The company made its debut in the music industry by pioneering a speaker calibration software for studio monitors and is now expanding that same technology to create a number of digital correction products based on the latest findings in the fields of mathematics, computer science and psychoacoustics.
The Sonarworks software basically allows calibrating studio monitors or selected headphones towards the sonic reference of our choice, as well as simulating different audio systems with high accuracy to check how our mixes will translate to other systems. According to the company, the solution can be used to create recordings that translate well on any sound system and allows to have the same reliable reference anywhere, using the software plug in on a laptop.
As an example, the technology enables a mastering engineer to use his sound system to accurately simulate how his work will be heard on other devices – hi-fi speakers, cheaper earbuds and other popular means of music listening.
The Sonarworks solution is also extremely useful to remove tonal differences from over distance collaboration. If both parties are using calibrated pairs of headphones or speakers, they can trust their discussion will be based on the closer sonic reference possible. The company also explains that its software allows for better frequency response precision, not obtainable with hardware, with a precision above +/-0.5 dB across all the correctable frequency range.
Starting with speakers
Sonarworks just introduced its Reference 3 studio calibration software. After 3 years and 1M USD spent on development, the new speaker calibration software intends to be the most accurate speaker and room calibration software on the market, states the company.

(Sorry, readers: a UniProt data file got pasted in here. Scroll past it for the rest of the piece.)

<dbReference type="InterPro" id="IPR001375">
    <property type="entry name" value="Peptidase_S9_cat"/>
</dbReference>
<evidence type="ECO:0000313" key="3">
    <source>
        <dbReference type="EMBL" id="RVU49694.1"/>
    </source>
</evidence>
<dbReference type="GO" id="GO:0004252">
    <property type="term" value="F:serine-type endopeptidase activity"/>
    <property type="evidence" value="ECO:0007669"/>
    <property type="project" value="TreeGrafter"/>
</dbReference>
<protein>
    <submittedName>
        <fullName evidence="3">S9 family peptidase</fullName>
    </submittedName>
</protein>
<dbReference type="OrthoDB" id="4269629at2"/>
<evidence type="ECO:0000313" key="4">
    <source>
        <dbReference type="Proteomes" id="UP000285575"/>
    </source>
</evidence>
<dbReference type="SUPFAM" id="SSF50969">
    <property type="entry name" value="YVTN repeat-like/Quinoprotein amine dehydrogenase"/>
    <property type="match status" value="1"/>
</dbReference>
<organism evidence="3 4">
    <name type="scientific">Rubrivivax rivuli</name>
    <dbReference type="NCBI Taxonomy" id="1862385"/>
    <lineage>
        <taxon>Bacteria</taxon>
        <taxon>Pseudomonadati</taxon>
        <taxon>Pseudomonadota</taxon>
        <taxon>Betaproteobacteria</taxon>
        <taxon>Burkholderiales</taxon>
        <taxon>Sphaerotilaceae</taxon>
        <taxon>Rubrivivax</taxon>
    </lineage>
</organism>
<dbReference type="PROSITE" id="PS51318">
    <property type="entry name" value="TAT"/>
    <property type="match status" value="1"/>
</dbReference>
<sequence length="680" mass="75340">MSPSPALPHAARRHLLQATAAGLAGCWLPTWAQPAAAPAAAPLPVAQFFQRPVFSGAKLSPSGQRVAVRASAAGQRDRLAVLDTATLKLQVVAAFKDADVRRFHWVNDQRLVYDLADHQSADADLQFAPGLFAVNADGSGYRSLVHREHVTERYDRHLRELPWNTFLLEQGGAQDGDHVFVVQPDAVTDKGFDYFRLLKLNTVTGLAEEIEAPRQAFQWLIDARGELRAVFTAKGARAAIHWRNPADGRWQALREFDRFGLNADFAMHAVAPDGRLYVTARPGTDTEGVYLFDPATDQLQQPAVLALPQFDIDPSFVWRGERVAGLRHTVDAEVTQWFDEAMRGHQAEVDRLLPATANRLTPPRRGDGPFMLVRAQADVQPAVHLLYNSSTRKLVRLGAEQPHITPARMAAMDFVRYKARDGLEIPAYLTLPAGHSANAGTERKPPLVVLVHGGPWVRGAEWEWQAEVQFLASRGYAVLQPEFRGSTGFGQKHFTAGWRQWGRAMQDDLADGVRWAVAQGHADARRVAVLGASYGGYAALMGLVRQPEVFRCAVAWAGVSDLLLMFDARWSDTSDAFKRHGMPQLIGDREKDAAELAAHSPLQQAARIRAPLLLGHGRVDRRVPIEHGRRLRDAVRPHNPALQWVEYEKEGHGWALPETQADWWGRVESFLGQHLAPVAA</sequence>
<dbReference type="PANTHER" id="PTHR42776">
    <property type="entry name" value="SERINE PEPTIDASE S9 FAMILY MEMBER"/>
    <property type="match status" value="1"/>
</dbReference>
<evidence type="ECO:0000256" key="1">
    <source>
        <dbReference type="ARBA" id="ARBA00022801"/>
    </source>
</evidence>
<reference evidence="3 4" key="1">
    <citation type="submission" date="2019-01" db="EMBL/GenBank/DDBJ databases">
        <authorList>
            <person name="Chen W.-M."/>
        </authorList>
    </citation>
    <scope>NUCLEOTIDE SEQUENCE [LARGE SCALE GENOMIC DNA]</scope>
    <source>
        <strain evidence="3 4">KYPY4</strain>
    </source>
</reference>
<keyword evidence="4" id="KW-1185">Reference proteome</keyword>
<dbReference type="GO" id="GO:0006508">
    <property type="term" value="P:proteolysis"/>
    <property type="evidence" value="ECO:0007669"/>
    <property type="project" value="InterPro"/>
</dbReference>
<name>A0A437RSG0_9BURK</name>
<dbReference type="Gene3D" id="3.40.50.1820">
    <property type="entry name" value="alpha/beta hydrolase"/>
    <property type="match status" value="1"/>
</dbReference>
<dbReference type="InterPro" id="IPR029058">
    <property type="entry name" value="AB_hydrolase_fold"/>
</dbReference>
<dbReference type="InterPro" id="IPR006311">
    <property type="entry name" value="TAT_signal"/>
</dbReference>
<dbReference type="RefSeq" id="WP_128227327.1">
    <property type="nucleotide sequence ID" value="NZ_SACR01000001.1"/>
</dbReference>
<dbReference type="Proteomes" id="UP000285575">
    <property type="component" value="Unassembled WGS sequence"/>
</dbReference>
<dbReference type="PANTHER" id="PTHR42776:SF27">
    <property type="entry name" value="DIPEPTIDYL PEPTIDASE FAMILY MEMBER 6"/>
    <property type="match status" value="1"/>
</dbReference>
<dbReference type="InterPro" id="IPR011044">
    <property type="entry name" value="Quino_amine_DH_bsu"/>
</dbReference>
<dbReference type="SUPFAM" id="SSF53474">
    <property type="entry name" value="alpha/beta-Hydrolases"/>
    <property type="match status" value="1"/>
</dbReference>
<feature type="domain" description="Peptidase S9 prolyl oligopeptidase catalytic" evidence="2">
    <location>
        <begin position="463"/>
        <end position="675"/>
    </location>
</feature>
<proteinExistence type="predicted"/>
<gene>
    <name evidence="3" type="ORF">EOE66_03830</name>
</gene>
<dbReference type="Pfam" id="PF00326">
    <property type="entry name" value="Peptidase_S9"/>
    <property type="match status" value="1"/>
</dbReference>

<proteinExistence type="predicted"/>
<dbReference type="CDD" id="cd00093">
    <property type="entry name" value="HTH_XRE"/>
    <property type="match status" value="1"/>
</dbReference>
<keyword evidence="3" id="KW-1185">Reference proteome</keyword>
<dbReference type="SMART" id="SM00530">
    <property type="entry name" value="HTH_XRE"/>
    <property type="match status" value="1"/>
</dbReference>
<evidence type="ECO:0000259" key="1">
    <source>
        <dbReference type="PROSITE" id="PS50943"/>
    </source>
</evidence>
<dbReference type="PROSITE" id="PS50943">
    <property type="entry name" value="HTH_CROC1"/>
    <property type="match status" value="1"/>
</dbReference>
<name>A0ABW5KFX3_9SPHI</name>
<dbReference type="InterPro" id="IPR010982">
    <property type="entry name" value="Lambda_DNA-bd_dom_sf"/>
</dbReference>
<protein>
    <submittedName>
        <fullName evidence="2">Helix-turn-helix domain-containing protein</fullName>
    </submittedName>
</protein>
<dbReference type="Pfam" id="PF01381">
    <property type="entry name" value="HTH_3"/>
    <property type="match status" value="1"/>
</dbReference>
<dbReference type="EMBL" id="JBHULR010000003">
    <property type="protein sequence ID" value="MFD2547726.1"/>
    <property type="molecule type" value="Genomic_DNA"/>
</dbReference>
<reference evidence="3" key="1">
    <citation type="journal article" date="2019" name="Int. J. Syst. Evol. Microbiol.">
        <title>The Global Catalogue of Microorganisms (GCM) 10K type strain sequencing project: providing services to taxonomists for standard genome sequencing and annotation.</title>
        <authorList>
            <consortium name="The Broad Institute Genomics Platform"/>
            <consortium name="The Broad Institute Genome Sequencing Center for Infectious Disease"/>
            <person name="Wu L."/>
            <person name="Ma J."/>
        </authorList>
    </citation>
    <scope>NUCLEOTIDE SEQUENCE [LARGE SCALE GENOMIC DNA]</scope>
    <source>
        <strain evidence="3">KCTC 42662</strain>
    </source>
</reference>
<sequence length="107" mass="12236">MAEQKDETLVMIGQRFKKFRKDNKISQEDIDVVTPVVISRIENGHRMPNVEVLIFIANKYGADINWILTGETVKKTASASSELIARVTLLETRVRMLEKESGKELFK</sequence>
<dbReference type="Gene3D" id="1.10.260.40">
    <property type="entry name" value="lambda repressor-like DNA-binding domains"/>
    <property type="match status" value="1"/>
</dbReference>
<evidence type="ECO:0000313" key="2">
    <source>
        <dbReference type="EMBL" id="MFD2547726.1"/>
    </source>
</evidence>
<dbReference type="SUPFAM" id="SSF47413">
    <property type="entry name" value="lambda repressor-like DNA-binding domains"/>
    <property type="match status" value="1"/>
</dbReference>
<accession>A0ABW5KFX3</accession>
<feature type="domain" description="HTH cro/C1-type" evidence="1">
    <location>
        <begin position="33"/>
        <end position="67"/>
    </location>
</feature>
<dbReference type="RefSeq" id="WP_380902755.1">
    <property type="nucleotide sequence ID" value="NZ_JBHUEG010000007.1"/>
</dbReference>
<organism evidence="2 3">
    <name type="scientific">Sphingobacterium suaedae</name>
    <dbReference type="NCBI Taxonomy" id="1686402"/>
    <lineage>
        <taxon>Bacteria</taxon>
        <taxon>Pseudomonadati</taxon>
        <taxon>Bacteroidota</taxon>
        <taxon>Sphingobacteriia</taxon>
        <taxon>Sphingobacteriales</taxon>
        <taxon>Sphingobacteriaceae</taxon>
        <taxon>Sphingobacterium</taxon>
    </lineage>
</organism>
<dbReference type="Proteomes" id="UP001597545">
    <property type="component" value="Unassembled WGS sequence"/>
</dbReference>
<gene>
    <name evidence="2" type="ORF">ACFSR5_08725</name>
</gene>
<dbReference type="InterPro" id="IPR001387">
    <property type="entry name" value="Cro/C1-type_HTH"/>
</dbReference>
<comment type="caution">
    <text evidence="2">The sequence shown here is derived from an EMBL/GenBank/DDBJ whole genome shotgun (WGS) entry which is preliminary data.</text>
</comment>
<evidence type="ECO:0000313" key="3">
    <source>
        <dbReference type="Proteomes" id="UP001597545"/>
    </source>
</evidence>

The calibration process starts with measurements made in the studio with a measurement microphone. Reference 3 then analyzes the data and produces a filter profile for the studio. The filter is then opened with a plug-in in any DAW just before sending a signal out to the monitors. When the plugin is enabled, the monitors are calibrated towards a chosen reference.
As the company explains, “Reference 3 is packed with unique and patent-pending technologies as well as automation that enables anyone to do the complete studio calibration process with a visual step-by-step workflow in less than 15 minutes. Reference 3 utilizes a proprietary Perceived Acoustic Power Frequency Response (PAPFR) technology that measures and analyzes sound the way humans actually hear it.”
During the measurement process, the software automatically detects the microphone position in the room, making the process much easier and the results more consistent. The processing plugin has a filter engine that is specifically designed for audio calibration in a studio setting with a choice of linear, mixed, and minimum phase filters to suit the task at hand.
“Truly accurate monitoring, allowing you to be fully confident in your mixes. An absolute must have for the studio,” says studio engineer Smith Carlson (OneRepublic, Maroon 5, Taylor Swift, Beyoncé). Producer Matt Wallace also confirms having mixed the new Faith No More record, Sol Invictus, with the Sonarworks Studio Speaker Calibration software. “I’m finally able to hear things more clearly and no longer have to try and guess if my mixes will translate out into the ‘real world’,” said Matt.